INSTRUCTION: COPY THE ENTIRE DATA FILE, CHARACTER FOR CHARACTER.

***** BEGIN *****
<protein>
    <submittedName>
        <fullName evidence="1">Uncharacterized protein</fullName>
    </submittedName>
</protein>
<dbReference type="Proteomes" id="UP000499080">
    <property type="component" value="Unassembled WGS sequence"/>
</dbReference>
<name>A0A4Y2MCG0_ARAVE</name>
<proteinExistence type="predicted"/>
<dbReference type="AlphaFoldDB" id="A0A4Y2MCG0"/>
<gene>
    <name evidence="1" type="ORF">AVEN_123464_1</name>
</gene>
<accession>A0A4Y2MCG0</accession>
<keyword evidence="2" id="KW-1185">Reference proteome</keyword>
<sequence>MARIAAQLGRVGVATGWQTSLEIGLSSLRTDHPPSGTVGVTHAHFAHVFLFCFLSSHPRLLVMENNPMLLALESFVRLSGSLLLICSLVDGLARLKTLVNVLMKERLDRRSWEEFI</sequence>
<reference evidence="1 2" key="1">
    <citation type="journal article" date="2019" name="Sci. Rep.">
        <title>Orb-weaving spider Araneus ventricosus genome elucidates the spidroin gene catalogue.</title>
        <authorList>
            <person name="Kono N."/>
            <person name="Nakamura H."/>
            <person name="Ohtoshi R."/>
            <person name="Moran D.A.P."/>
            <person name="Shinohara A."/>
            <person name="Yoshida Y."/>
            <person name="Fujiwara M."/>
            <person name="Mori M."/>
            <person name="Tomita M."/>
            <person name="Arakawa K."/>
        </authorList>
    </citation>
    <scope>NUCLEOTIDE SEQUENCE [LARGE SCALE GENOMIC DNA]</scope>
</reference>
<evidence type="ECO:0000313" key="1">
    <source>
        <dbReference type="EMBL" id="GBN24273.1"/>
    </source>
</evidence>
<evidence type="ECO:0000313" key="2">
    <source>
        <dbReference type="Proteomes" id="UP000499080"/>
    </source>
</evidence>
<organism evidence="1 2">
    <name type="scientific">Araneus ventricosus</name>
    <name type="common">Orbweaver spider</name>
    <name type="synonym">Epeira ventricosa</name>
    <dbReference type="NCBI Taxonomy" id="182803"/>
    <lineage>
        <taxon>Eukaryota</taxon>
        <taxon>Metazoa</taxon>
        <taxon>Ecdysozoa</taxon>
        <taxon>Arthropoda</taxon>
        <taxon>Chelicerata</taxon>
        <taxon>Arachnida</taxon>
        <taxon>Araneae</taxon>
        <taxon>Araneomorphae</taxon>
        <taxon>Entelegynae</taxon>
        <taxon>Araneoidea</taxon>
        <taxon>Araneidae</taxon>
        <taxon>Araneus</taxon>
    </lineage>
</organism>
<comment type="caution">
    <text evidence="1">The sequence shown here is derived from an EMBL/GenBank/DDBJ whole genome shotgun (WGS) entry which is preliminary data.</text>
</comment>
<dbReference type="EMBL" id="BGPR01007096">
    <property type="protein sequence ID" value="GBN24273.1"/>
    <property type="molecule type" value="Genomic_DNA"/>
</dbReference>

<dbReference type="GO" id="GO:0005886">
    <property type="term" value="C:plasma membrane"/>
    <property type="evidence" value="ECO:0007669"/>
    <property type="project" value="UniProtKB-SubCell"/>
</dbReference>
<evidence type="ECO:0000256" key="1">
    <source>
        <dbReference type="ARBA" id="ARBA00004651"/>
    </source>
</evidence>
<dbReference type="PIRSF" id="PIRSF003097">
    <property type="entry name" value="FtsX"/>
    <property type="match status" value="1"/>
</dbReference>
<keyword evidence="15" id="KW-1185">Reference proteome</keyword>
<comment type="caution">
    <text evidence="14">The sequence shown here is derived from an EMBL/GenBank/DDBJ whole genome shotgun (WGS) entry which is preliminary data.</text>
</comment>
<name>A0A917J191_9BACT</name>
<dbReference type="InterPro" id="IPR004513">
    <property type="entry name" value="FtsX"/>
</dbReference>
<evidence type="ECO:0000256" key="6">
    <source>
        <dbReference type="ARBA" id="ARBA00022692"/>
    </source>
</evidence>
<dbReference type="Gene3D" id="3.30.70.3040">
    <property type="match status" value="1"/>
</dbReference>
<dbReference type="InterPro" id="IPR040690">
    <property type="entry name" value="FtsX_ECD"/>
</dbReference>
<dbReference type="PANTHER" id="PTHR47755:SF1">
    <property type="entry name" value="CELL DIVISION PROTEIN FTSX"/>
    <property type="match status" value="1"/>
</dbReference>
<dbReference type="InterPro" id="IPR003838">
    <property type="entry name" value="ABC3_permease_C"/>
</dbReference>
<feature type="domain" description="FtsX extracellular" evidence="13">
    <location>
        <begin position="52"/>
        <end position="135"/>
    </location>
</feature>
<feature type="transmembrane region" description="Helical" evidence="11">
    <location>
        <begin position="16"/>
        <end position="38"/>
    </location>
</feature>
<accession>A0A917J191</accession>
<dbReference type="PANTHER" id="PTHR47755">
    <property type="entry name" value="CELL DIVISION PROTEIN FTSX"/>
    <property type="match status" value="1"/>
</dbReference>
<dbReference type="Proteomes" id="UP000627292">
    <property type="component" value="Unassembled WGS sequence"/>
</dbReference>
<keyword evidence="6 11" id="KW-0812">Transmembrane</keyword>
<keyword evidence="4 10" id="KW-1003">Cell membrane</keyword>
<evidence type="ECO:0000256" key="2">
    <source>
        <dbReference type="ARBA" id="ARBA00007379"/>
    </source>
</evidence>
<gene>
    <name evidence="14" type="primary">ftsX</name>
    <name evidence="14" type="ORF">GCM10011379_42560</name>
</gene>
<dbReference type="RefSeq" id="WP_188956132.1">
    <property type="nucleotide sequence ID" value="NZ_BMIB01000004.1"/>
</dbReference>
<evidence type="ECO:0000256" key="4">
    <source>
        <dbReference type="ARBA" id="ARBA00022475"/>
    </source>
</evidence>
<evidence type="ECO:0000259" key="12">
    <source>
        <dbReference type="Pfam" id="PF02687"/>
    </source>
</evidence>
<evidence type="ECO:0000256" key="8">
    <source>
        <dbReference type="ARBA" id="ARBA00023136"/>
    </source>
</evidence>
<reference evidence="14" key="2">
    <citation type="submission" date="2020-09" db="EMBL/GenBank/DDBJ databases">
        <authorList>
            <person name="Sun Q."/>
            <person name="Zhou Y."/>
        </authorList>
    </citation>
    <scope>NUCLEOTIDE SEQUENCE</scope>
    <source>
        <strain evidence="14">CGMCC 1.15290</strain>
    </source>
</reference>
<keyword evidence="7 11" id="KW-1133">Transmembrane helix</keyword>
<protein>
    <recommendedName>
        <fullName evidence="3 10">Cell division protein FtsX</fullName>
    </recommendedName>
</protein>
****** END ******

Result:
<protein>
    <submittedName>
        <fullName evidence="1">Uncharacterized protein</fullName>
    </submittedName>
</protein>
<dbReference type="Proteomes" id="UP000499080">
    <property type="component" value="Unassembled WGS sequence"/>
</dbReference>
<name>A0A4Y2MCG0_ARAVE</name>
<proteinExistence type="predicted"/>
<dbReference type="AlphaFoldDB" id="A0A4Y2MCG0"/>
<gene>
    <name evidence="1" type="ORF">AVEN_123464_1</name>
</gene>
<accession>A0A4Y2MCG0</accession>
<keyword evidence="2" id="KW-1185">Reference proteome</keyword>
<sequence>MARIAAQLGRVGVATGWQTSLEIGLSSLRTDHPPSGTVGVTHAHFAHVFLFCFLSSHPRLLVMENNPMLLALESFVRLSGSLLLICSLVDGLARLKTLVNVLMKERLDRRSWEEFI</sequence>
<reference evidence="1 2" key="1">
    <citation type="journal article" date="2019" name="Sci. Rep.">
        <title>Orb-weaving spider Araneus ventricosus genome elucidates the spidroin gene catalogue.</title>
        <authorList>
            <person name="Kono N."/>
            <person name="Nakamura H."/>
            <person name="Ohtoshi R."/>
            <person name="Moran D.A.P."/>
            <person name="Shinohara A."/>
            <person name="Yoshida Y."/>
            <person name="Fujiwara M."/>
            <person name="Mori M."/>
            <person name="Tomita M."/>
            <person name="Arakawa K."/>
        </authorList>
    </citation>
    <scope>NUCLEOTIDE SEQUENCE [LARGE SCALE GENOMIC DNA]</scope>
</reference>
<evidence type="ECO:0000313" key="1">
    <source>
        <dbReference type="EMBL" id="GBN24273.1"/>
    </source>
</evidence>
<evidence type="ECO:0000313" key="2">
    <source>
        <dbReference type="Proteomes" id="UP000499080"/>
    </source>
</evidence>
<organism evidence="1 2">
    <name type="scientific">Araneus ventricosus</name>
    <name type="common">Orbweaver spider</name>
    <name type="synonym">Epeira ventricosa</name>
    <dbReference type="NCBI Taxonomy" id="182803"/>
    <lineage>
        <taxon>Eukaryota</taxon>
        <taxon>Metazoa</taxon>
        <taxon>Ecdysozoa</taxon>
        <taxon>Arthropoda</taxon>
        <taxon>Chelicerata</taxon>
        <taxon>Arachnida</taxon>
        <taxon>Araneae</taxon>
        <taxon>Araneomorphae</taxon>
        <taxon>Entelegynae</taxon>
        <taxon>Araneoidea</taxon>
        <taxon>Araneidae</taxon>
        <taxon>Araneus</taxon>
    </lineage>
</organism>
<comment type="caution">
    <text evidence="1">The sequence shown here is derived from an EMBL/GenBank/DDBJ whole genome shotgun (WGS) entry which is preliminary data.</text>
</comment>
<dbReference type="EMBL" id="BGPR01007096">
    <property type="protein sequence ID" value="GBN24273.1"/>
    <property type="molecule type" value="Genomic_DNA"/>
</dbReference>

<dbReference type="GO" id="GO:0005886">
    <property type="term" value="C:plasma membrane"/>
    <property type="evidence" value="ECO:0007669"/>
    <property type="project" value="UniProtKB-SubCell"/>
</dbReference>
<evidence type="ECO:0000256" key="1">
    <source>
        <dbReference type="ARBA" id="ARBA00004651"/>
    </source>
</evidence>
<dbReference type="PIRSF" id="PIRSF003097">
    <property type="entry name" value="FtsX"/>
    <property type="match status" value="1"/>
</dbReference>
<keyword evidence="15" id="KW-1185">Reference proteome</keyword>
<comment type="caution">
    <text evidence="14">The sequence shown here is derived from an EMBL/GenBank/DDBJ whole genome shotgun (WGS) entry which is preliminary data.</text>
</comment>
<name>A0A917J191_9BACT</name>
<dbReference type="InterPro" id="IPR004513">
    <property type="entry name" value="FtsX"/>
</dbReference>
<evidence type="ECO:0000256" key="6">
    <source>
        <dbReference type="ARBA" id="ARBA00022692"/>
    </source>
</evidence>
<dbReference type="Gene3D" id="3.30.70.3040">
    <property type="match status" value="1"/>
</dbReference>
<dbReference type="InterPro" id="IPR040690">
    <property type="entry name" value="FtsX_ECD"/>
</dbReference>
<dbReference type="PANTHER" id="PTHR47755:SF1">
    <property type="entry name" value="CELL DIVISION PROTEIN FTSX"/>
    <property type="match status" value="1"/>
</dbReference>
<dbReference type="InterPro" id="IPR003838">
    <property type="entry name" value="ABC3_permease_C"/>
</dbReference>
<feature type="domain" description="FtsX extracellular" evidence="13">
    <location>
        <begin position="52"/>
        <end position="135"/>
    </location>
</feature>
<feature type="transmembrane region" description="Helical" evidence="11">
    <location>
        <begin position="16"/>
        <end position="38"/>
    </location>
</feature>
<accession>A0A917J191</accession>
<dbReference type="PANTHER" id="PTHR47755">
    <property type="entry name" value="CELL DIVISION PROTEIN FTSX"/>
    <property type="match status" value="1"/>
</dbReference>
<dbReference type="Proteomes" id="UP000627292">
    <property type="component" value="Unassembled WGS sequence"/>
</dbReference>
<keyword evidence="6 11" id="KW-0812">Transmembrane</keyword>
<keyword evidence="4 10" id="KW-1003">Cell membrane</keyword>
<evidence type="ECO:0000256" key="2">
    <source>
        <dbReference type="ARBA" id="ARBA00007379"/>
    </source>
</evidence>
<gene>
    <name evidence="14" type="primary">ftsX</name>
    <name evidence="14" type="ORF">GCM10011379_42560</name>
</gene>
<dbReference type="RefSeq" id="WP_188956132.1">
    <property type="nucleotide sequence ID" value="NZ_BMIB01000004.1"/>
</dbReference>
<evidence type="ECO:0000256" key="4">
    <source>
        <dbReference type="ARBA" id="ARBA00022475"/>
    </source>
</evidence>
<evidence type="ECO:0000259" key="12">
    <source>
        <dbReference type="Pfam" id="PF02687"/>
    </source>
</evidence>
<evidence type="ECO:0000256" key="8">
    <source>
        <dbReference type="ARBA" id="ARBA00023136"/>
    </source>
</evidence>
<reference evidence="14" key="2">
    <citation type="submission" date="2020-09" db="EMBL/GenBank/DDBJ databases">
        <authorList>
            <person name="Sun Q."/>
            <person name="Zhou Y."/>
        </authorList>
    </citation>
    <scope>NUCLEOTIDE SEQUENCE</scope>
    <source>
        <strain evidence="14">CGMCC 1.15290</strain>
    </source>
</reference>
<keyword evidence="7 11" id="KW-1133">Transmembrane helix</keyword>
<protein>
    <recommendedName>
        <fullName evidence="3 10">Cell division protein FtsX</fullName>
    </recommendedName>
</protein>